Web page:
3 patient experience mistakes and how to fix them

For office-based physicians, "patient experience" is no longer just a buzz word. Pilot programs already exist in which physician survey scores impact their compensation; and by 2017 Medicare's value-based modifier program will affect all participating providers, noted Meryl Luallin, a consultant and professional mystery patient with the SullivanLuallin Group, at this year's Medical Group Management Association conference in San Diego.

Luallin's presentation, "Move the needle up! How great patient experiences can earn big payer bonuses," not only advised on how physicians can focus their efforts to boost their scores, but also explained how to correct three common mistakes:

Addressing people improperly (or not at all). As a rule of thumb, Luallin tells practice employees to address patients younger than they are by their first names, and by their last names if they're older. Or, staffers can simply ask patients what they prefer to be called. And although many practices have been under the belief that they could not call patients in the waiting room by their last names or first/last names under HIPAA, Luallin said that's a misconception. What you can't do, she said, is call out something along the lines of, "Mary Jones, it's time to come in to see Dr. Smith about your hemorrhoids," because that would reveal protected health information. A person's name, on the other hand, is not health information, she said.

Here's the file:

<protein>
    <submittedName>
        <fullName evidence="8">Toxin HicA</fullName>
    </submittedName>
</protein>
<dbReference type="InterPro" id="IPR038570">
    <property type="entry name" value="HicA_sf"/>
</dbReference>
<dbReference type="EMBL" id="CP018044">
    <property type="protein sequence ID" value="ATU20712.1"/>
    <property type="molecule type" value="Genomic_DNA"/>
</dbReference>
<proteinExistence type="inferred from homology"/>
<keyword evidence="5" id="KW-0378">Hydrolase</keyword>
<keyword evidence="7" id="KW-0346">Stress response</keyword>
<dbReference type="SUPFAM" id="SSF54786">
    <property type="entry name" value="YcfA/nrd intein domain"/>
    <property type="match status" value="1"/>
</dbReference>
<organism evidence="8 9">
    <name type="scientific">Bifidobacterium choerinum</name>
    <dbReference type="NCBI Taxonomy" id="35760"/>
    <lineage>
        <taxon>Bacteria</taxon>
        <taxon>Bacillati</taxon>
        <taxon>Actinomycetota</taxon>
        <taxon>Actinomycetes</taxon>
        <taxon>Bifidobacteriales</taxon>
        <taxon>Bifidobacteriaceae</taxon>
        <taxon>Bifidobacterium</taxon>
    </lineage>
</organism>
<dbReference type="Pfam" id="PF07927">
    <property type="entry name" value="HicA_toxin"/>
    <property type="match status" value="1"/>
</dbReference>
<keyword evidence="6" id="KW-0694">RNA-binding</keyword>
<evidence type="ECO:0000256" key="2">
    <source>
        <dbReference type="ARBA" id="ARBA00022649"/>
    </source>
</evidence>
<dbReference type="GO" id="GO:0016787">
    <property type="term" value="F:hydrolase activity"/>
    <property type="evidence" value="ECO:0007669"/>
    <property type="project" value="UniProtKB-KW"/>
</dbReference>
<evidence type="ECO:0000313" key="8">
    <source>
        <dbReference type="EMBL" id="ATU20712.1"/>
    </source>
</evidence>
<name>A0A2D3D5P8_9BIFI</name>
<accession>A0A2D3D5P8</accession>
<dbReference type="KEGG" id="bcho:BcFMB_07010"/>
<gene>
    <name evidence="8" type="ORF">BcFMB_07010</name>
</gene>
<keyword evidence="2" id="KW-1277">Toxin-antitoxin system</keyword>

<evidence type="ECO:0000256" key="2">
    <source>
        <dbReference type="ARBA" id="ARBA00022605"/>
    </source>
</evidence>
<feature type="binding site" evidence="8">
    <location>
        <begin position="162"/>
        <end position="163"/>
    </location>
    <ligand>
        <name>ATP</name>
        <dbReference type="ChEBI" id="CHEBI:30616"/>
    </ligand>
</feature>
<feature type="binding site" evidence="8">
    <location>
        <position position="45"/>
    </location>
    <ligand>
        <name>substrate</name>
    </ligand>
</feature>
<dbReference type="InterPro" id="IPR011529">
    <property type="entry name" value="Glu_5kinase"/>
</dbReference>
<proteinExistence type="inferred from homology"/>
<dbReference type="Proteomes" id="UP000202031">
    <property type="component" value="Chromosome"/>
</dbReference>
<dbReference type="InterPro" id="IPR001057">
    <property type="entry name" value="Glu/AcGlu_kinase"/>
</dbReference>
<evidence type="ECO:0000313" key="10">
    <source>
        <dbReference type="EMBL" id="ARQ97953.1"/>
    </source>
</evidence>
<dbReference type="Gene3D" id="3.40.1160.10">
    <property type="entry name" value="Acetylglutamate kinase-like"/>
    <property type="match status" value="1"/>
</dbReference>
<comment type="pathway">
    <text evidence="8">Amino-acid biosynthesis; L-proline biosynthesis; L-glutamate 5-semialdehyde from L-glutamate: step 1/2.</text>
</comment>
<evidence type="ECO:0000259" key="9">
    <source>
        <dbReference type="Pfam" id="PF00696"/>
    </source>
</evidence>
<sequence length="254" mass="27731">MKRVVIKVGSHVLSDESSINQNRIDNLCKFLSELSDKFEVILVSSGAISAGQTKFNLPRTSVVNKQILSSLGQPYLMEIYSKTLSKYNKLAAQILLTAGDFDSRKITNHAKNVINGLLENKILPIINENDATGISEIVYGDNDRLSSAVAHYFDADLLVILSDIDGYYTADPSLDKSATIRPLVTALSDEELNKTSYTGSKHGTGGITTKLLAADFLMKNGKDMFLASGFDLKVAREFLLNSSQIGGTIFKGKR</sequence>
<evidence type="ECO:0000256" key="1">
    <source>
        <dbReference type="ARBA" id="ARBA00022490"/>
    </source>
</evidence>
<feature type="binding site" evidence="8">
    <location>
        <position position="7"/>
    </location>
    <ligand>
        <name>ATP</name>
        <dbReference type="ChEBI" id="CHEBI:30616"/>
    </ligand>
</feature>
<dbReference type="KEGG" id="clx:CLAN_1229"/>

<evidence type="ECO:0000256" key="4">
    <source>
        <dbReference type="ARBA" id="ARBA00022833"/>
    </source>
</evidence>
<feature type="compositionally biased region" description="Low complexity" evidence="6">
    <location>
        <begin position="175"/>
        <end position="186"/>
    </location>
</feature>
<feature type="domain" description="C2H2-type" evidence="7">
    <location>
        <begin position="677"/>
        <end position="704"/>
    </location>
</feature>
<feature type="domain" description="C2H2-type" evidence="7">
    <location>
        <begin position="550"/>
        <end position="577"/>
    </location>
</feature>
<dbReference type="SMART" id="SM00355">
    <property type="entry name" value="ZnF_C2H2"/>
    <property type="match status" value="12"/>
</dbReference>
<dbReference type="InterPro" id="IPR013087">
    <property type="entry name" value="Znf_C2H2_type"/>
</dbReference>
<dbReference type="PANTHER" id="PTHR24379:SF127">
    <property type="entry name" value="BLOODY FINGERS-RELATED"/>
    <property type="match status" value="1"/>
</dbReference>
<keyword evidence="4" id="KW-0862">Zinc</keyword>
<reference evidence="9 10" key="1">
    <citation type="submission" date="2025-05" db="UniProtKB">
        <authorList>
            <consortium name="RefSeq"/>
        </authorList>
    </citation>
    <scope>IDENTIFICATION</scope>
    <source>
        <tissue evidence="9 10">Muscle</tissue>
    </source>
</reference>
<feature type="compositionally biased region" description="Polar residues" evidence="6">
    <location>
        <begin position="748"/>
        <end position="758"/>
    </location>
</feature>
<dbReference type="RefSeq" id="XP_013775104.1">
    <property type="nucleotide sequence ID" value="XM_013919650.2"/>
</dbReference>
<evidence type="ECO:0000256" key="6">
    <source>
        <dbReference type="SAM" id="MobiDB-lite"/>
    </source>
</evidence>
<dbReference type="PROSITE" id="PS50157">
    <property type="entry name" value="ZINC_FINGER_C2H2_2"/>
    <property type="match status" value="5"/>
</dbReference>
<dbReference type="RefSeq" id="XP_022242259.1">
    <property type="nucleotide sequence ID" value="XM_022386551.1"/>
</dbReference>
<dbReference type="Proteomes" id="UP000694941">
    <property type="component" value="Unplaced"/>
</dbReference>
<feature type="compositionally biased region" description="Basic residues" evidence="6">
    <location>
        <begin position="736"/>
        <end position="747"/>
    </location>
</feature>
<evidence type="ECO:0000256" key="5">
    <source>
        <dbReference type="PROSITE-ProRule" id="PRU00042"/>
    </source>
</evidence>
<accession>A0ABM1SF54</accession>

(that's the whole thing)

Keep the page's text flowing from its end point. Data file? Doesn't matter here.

In a related point, Luallin reminded the audience about the importance of having employees introduce themselves to patients, as well as wear name badges where they are easily seen (e.g., not clipped to the bottom hem of one's shirt).

Asking patients if they understand. As we discussed previously, patients' poor health literacy can have dangerous consequences. However, simply asking a patient, "Do you understand?" is unlikely to get a meaningful response, Luallin said. Instead, she recommended asking the patient a question such as, "What do you think of this plan?" or "What problems do you think you might have in following this plan?" Finally, a more discreet way to employ the "teach back" method of having a patient repeat your instructions back to you is to ask, "What will you tell [name of spouse or caregiver] about this information when you get home?"

Saying, "Have a good day." In most settings, this is a polite and friendly parting phrase. But in a medical office, you never know if someone is exiting the building with a scary diagnosis or other bad news. Saying "have a good day" to someone who just learned he or she has cancer, for example, will likely only make the person feel worse, Luallin said. The more appropriate phrase to say to all patients as they leave is to "take care," she said.

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